CRTC Slashes Wholesale ISP Internet Fees

Citing that Bell Canada, Cogeco, MTS, Rogers, Shaw, Telus and Videotron were unfairly charging high fee access to their broadband networks, the CRTC has chopped the rates those providers were proposing to charge smaller ISPs by as much as 39%.

As a result of the CRTC's move, which it deemed as "temporary," subscribers could eventually benefit from reduced costs, if smaller internet service providers (ISPs) decide to pass their savings onto consumers.

Arguing that competitive ISPs “must have access to these services at just and reasonable prices,” CRTC chairman Jean-Pierre Blais said in a statement that "the fact that these large companies did not respect accepted costing principles and methodologies is very disturbing.”

“What’s even more concerning is the fact that Canadians’ access to a choice of broadband Internet services would have been at stake had we not revised these rates," he added. "As always, we strive to create a dynamic competitive telecommunications market for Canadians.”

Although established Canadian cable and phone companies are required to sell wholesale access of their broadband networks to smaller competitors, such as TekSavvy or Distributel, who then sell high-speed internet service to consumers, as well, in some cases, as home phone and TV services, the CRTC had determined the rates based on evidence the incumbents provided the Commission regarding the costs involved in operating their networks.

But a call by the CRTC for incumbent cable and telephone companies to provide new cost estimates yielded results the Commission was not expecting: mainly "deviation from the established costing principles and methodologies.”

“The CRTC is of the view that the rates proposed by certain of the large companies were not just and reasonable and had to be revised downwards," the Commission stated. "The CRTC is very concerned that certain large companies have not conducted their cost studies in accordance with well-established costing principles and methodologies."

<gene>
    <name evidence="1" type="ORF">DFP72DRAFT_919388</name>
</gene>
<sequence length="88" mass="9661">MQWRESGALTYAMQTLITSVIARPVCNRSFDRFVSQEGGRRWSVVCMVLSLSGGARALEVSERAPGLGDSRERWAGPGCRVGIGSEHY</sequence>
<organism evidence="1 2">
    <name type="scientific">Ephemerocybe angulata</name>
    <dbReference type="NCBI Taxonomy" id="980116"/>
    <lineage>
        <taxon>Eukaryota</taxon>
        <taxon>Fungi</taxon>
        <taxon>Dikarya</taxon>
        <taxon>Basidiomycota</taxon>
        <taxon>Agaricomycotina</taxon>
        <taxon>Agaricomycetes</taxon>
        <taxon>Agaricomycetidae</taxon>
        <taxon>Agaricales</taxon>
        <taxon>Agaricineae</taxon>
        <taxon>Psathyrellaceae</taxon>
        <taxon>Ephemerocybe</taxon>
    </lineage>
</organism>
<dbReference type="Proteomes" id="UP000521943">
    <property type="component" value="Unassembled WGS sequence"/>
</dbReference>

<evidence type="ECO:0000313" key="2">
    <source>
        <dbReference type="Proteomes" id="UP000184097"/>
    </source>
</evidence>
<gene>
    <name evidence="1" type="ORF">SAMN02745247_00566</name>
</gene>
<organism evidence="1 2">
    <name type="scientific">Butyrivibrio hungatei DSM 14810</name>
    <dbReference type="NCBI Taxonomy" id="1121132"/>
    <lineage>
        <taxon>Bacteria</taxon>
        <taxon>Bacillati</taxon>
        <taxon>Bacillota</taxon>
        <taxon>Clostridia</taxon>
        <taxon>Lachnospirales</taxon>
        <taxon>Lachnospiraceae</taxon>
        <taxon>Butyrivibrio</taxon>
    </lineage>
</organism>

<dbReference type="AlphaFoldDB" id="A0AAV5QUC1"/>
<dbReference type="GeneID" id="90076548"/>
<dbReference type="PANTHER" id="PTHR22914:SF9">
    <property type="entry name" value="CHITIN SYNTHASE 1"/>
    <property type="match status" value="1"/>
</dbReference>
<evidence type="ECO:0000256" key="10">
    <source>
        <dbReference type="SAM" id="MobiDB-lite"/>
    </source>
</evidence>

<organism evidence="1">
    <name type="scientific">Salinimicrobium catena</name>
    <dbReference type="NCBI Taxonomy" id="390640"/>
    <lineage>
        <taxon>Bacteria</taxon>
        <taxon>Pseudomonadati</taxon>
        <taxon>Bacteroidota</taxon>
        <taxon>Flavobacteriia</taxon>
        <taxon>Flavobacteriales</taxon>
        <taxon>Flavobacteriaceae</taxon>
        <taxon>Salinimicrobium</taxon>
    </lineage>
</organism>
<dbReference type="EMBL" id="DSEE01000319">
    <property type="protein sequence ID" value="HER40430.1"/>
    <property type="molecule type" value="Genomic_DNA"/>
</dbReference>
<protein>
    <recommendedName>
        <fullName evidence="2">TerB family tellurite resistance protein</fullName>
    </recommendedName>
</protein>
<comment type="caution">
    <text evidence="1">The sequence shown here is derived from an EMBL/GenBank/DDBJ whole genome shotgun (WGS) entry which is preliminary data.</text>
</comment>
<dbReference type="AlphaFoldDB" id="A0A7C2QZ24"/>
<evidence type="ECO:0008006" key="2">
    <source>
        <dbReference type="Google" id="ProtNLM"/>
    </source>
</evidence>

The only company the CRTC felt did not require a rate adjustment for their proposal was SaskTel.

Proposed rates for the transport of internet data were also slashed by 89%, in some cases.

The CRTC has requested further information from the incumbent companies regarding costing estimates and will also conduct further rate analysis before it sets its final rates. The Commission will also give those companies a chance to respond before it makes its final decision.

Distributel CEO Matt Stein, national spokesman for The Canadian Network Operators Consortium Inc. (CNOC), an industry group representing independent ISPs, told the Globe and Mail that the new rates represent “a far more fair reclamation of costs on the part of the incumbent phone and cable companies and it allows us [independent providers] to continue to compete and deliver value.”

He also said individual companies would make their own decisions regarding the lowering of their retail prices.

“I think many providers such as ourselves would be a little reluctant to start adjusting [prices] until we actually do see the final rates,” he said.

“This is a wonderful step because now, rather than just waiting for the day final rates are determined and watching the competitive market become harder and harder, at least we have an interim rate and we can now compete in this reality while still waiting to know what that final rate will be.”

Rogers spokesman Andrew Garas said the company is “disappointed and does not agree with setting arbitrary rates.”

“We believe in an evidence based, fair balance that both covers the cost of building and maintaining Canada’s world-class networks and incents further investments to keep powering our digital economy,” he said.



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